Janet Mock lays out why protecting trans students is about so much more than bathrooms.


The Trump administration wants to roll back trans rights. This bestselling author makes a strong case for why he’s wrong.

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After the Trump administration rescinded the Department of Education’s Obama-era guidelines to protect trans students, Janet Mock spoke up.

In her 2014 bestselling memoir “Redefining Realness: My Path to Womanhood, Identity, Love & So Much More,” Mock gave readers a look at what life was like growing up transgender. On Feb. 22, 2017, the TV host, advocate, and author of the upcoming “Surpassing Certainty: What My Twenties Taught Me” came to the defense of trans students affected by Trump’s latest action.

Mock speaks at the Women’s March on Washington. Photo by Theo Wargo/Getty Images.

In a Facebook note, Mock described the mental, physical, and social toll of anti-trans discrimination in schools.

School was a place that Mock “considered a refuge” from some of the other challenges of everyday life. After she came out as trans during her sophomore year, that refuge was gone.

“I had issues with bathrooms and locker room access,” Mock wrote. “I was sent home repeatedly due to ‘dress code violations.’ I was repeatedly called out of my name and misgendered daily by classmates and staff.”

Mock at the 2012 GLAAD Media Awards in San Francisco. Photo by Araya Diaz/Getty Images for GLAAD.

“Always the first with my hand up, the one ready and willing to do and learn more, I would go home at night and seriously contemplate never returning to school. The struggle of waking up every day, getting dressed, walking to school and being met with stares and closed doors weighed heavily on me. I was only 15 years old.”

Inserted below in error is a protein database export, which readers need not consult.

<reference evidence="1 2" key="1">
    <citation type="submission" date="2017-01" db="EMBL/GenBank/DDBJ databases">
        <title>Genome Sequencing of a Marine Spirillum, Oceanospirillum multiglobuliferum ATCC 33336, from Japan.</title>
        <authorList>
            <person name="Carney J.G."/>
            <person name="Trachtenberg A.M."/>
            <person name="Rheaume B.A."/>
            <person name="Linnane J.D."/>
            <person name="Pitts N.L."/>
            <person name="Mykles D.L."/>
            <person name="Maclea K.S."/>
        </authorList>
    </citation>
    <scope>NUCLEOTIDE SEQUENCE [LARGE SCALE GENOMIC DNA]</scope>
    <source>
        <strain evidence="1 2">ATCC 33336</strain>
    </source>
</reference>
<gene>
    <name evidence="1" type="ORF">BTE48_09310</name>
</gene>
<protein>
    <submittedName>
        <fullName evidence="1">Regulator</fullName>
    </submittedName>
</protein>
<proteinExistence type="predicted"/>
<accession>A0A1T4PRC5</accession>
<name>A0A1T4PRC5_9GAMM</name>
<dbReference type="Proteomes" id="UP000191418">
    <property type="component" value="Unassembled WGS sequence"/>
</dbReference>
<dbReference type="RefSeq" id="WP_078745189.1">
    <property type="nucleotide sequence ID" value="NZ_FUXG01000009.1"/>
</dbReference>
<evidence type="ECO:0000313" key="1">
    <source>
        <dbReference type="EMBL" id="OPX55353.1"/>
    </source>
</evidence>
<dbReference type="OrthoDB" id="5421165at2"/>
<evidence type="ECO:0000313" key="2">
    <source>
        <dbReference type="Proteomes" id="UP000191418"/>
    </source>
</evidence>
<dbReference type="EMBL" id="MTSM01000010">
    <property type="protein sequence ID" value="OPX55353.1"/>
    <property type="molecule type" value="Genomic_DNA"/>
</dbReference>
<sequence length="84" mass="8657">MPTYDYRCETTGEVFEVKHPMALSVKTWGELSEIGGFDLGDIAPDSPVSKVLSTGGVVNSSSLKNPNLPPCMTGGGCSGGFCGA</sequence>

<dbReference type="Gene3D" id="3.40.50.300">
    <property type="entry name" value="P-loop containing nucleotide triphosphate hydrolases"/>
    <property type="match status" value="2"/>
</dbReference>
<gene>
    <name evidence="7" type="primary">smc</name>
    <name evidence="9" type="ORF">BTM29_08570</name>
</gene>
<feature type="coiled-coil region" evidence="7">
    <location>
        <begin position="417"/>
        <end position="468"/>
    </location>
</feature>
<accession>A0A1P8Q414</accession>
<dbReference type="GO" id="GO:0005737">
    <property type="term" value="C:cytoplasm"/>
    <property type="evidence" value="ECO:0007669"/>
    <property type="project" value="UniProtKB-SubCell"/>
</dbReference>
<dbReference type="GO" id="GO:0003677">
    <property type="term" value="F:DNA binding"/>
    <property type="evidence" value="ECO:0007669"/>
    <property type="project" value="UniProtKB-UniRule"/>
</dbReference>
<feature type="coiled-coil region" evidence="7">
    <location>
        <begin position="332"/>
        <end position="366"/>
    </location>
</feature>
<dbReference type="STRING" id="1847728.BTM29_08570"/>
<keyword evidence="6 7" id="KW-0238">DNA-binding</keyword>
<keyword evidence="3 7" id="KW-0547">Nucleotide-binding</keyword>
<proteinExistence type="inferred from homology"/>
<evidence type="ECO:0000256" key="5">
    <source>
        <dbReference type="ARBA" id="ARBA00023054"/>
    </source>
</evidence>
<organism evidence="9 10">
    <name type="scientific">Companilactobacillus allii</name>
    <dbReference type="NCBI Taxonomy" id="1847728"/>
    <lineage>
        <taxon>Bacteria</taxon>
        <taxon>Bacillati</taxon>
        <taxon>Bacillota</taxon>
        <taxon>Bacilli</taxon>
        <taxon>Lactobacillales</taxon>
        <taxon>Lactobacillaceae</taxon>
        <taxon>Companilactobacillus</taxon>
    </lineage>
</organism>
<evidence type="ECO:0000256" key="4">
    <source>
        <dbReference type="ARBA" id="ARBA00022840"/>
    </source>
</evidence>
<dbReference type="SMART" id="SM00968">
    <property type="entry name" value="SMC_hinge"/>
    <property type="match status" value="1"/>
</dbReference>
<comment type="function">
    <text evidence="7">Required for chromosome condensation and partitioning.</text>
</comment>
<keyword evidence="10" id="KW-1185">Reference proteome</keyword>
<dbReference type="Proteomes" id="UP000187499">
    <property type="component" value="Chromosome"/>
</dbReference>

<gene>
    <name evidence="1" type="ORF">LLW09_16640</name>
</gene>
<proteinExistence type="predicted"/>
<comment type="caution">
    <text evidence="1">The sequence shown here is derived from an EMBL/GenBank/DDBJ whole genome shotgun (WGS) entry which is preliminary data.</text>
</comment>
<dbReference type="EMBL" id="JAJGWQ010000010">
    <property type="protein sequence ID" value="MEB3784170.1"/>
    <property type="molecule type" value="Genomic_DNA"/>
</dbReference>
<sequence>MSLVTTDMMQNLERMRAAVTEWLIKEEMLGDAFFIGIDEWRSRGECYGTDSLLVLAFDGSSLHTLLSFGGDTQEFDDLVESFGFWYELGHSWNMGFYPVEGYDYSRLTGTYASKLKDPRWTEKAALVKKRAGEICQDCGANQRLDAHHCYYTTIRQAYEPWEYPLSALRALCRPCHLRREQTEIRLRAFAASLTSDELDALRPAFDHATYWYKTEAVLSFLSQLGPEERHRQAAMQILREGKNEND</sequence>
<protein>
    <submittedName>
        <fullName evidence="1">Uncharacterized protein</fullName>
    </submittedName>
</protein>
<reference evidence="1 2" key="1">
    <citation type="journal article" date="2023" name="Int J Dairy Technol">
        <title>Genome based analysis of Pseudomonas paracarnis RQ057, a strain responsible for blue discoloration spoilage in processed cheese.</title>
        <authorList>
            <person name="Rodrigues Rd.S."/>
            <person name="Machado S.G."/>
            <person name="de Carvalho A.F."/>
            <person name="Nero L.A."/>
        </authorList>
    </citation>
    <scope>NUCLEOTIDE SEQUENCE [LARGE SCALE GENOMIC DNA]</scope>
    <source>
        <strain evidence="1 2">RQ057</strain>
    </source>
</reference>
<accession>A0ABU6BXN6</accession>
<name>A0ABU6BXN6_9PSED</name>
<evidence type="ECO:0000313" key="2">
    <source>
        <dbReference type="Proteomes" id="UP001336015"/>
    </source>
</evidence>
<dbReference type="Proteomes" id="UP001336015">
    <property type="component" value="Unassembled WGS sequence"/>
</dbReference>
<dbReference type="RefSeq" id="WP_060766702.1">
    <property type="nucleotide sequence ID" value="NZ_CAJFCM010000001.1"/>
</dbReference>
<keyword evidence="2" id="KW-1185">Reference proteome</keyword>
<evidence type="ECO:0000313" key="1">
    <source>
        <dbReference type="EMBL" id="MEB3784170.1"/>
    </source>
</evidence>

Mock eventually was able to transfer to a more welcoming school where she wasn’t discriminated against for being trans, and that made all the difference in the world.

Her new high school validated her, welcomed her, and offered her equal access to school facilities — and as a result, Mock was able to thrive, earning a college scholarship for her academic work.

“I know first hand how utterly vital it is for young people — for all of us actually — to be met with nods, applause, and open doors. It’s even more urgent for marginalized students, regardless of their ability, race, class, immigration status, religion, sexual orientation or gender expression and/or identities.”

Trans students, like all students, should feel safe, encouraged, and accepted by their school.

That’s just one of the most basic elements of education, and yet for many trans kids, that’s lacking. According to a 2015 survey from GLSEN, 60% of trans students were denied access to restrooms that matched their gender identity. As a result, nearly 70% of trans students reported making efforts to avoid using school restrooms at all — some taking steps as extreme as not eating or drinking during the day.

Mock at the Shorty Awards on April 11, 2016, in New York City. Photo by Robin Marchant/Getty Images.

Bullying is unacceptable when it comes from other students, and it’s even worse when it comes (even passively) from teachers or administration. What the Trump administration did by rescinding the Department of Education guidance for transgender students suggests that maybe trans students don’t deserve the same sort of nurturing environment as others. What kind of message does that send to teachers, parents, and students?

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